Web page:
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Vo l . 6 N o . 2 gas mileage. A turtle shell, it is not. I left Alaska when I was eighteen. Since then I haven’t spent more than nine consecutive months in any one city, community, or house. I’ve lived in three countries, thrice as many states, on boats, in trucks, in tents. On both coasts of this country and along the spines of mountain ranges between them. Sometimes I wonder about this inability to sit still, to stick around when things get messy in transition. I cross lines — state lines, county lines, lines drawn in the sand — and I cross them frequently. Crossing into another state, or back into Alaska from the Canada side, or vice versa, I feel my shoulders relax or my chest tighten, my breathing slow or my palms sweat. Crossing lines, uninhibited by commitment or investment. Quick to move away, move around, move forward. Quick to fall in love. Quick to say I’m done. When it gets too cold, too hot, too close: I have to move on.  *** My mother would sit at the dining room table with me for hours on school nights. She’d run her palm in circles over my back as I battled with my math homework, driven to misery by an inability to negotiate the chaos within the pages of my algebra book. She’d light the kerosene lamp and set it on the table in front of us. We both loved that lamp for its glowing contrast to the astringent flicker of fluorescent public school ceiling lights.  I remember when my mother got her first real teaching job at Big Lake Elementary School, about thirty miles from our home in rural Alaska, in the year that I was thirteen or fourteen. They put her in a portable — a modern one-room schoolhouse that was actually just another standalone component of the larger, overcrowded school building. Clusters of portables were assembled behind public schools once they exceeded their carrying capacities. Drafty and poorly designed, portables were always cold. They were lonely in their independence from the common halls and warmth of their associated buildings, but my mother didn’t seem to mind. She was grateful to be a teacher, to begin her career at the unconventional age of forty-something.  My brother and I helped her decorate her portable, shuttling posters and potted plants and a terrarium from our house to her classroom. We watched as our father navigated the steps of the portable to deposit heavy cardboard boxes full of science books, markers, glue sticks, tiny scissors, and turtle food on the desks inside. After several trips in the rusty Suburban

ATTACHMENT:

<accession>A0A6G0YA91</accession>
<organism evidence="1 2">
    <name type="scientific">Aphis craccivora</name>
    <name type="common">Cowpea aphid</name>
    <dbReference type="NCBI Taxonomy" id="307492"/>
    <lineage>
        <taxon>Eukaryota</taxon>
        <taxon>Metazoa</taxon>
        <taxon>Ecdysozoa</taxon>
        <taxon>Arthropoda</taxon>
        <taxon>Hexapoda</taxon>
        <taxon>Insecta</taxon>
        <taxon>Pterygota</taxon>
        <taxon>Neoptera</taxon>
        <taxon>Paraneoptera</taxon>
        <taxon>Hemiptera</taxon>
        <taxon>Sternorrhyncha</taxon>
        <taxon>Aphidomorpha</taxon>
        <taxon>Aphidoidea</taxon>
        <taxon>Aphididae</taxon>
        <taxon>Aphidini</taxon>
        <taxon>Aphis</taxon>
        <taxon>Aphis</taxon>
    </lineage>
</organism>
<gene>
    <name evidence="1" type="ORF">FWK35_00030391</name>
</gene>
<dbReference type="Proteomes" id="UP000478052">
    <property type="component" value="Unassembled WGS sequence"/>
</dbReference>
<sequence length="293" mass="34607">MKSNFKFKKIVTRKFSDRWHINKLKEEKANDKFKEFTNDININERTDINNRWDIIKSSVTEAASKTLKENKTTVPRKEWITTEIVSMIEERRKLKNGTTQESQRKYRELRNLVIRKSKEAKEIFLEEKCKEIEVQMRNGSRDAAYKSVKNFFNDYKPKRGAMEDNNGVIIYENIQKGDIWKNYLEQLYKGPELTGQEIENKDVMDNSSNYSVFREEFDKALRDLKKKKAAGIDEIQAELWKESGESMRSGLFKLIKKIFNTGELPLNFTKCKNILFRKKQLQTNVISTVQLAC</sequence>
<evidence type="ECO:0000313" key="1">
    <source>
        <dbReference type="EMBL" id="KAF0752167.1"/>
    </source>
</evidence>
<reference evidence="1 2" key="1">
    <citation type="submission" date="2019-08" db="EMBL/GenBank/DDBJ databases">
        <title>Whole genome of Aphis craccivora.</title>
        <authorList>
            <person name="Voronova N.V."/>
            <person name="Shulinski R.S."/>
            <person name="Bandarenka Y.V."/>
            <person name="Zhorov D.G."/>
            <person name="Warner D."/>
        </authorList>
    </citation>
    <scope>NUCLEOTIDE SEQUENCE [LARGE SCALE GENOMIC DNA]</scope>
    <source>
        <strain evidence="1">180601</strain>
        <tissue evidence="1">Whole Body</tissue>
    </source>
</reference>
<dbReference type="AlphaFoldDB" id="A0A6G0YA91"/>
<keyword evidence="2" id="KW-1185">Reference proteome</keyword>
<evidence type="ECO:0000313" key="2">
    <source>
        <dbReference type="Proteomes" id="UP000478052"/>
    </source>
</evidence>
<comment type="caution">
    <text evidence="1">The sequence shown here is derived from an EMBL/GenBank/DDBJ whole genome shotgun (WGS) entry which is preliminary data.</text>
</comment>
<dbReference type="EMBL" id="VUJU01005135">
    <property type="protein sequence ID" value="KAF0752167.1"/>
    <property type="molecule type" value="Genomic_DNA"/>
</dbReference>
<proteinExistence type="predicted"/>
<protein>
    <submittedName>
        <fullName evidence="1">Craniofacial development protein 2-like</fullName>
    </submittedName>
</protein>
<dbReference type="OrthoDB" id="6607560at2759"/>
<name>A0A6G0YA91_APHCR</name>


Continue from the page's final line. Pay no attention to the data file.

over a series of autumn days, we had successfully moved our mother into her new classroom. We watched as she meticulously arranged the last of the desks and hung her homemade plaque — Mrs. Brown’s Classroom — on the exterior wall of the portable. We watched as her eyes sparkled with pride, as she completed the transition from uneducated mother to professional educator.  One night during that first year, weakened by heartache and in conflict with her code of teacher confidentiality, my mother told me a secret. One of her students, a very small sixth grader with stinky clothes and stringy hair, came to school early most days. She’d be waiting there in the oppressive mid-winter darkness when my mother arrived to work, curled against the icy portable door. She’d nap on the floor of the portable until the first bell rang, while my mother graded papers, assembled the day’s science supplies, fed the classroom turtle. This little girl, my mother eventually came to find out, was being forced to spend her nights in her father’s chicken coop, warmed only by a poultry lamp and the radiant heat of chicken shit. At some point, my mother, compelled by law, presented this information to the school administration; the girl with stringy hair stopped coming to school shortly thereafter. This was the first of many times throughout her career that my mother would witness abuses of her students. Haunting glimpses of the stained and ugly underbelly of rural northern life.  Later that winter, the power went out without warning for an entire weekend in Big Lake. We probably knew it would get too cold in the portable for the classroom turtle, but I don’t remember a motion to do anything about it. When my mother got to school on Monday she called home in tears.   *** At some point, when I was eleven or twelve, my dad decided to build a pond in the backyard, a refuge for migrating birds.  Dad loves birds, especially hummingbirds. They remind him of his childhood in Arizona. Nostalgia grips him tightly sometimes — it threatens to suffocate him. He will stare at those Alaskan hummingbirds for long minutes, his face strangely close to the window, his shoulders slumped and heavy with the burden of memories and unfinished business. The frenetic energy of feeding hummingbirds accentuates the weight of my mountainous father as he watches them through the glass.  He went through a period where he was

Profile for Michael Burwell

Cirque, Vol. 6 No. 2  

A Journal for the North Pacific Rim

Cirque, Vol. 6 No. 2  

A Journal for the North Pacific Rim

Profile for burwellm
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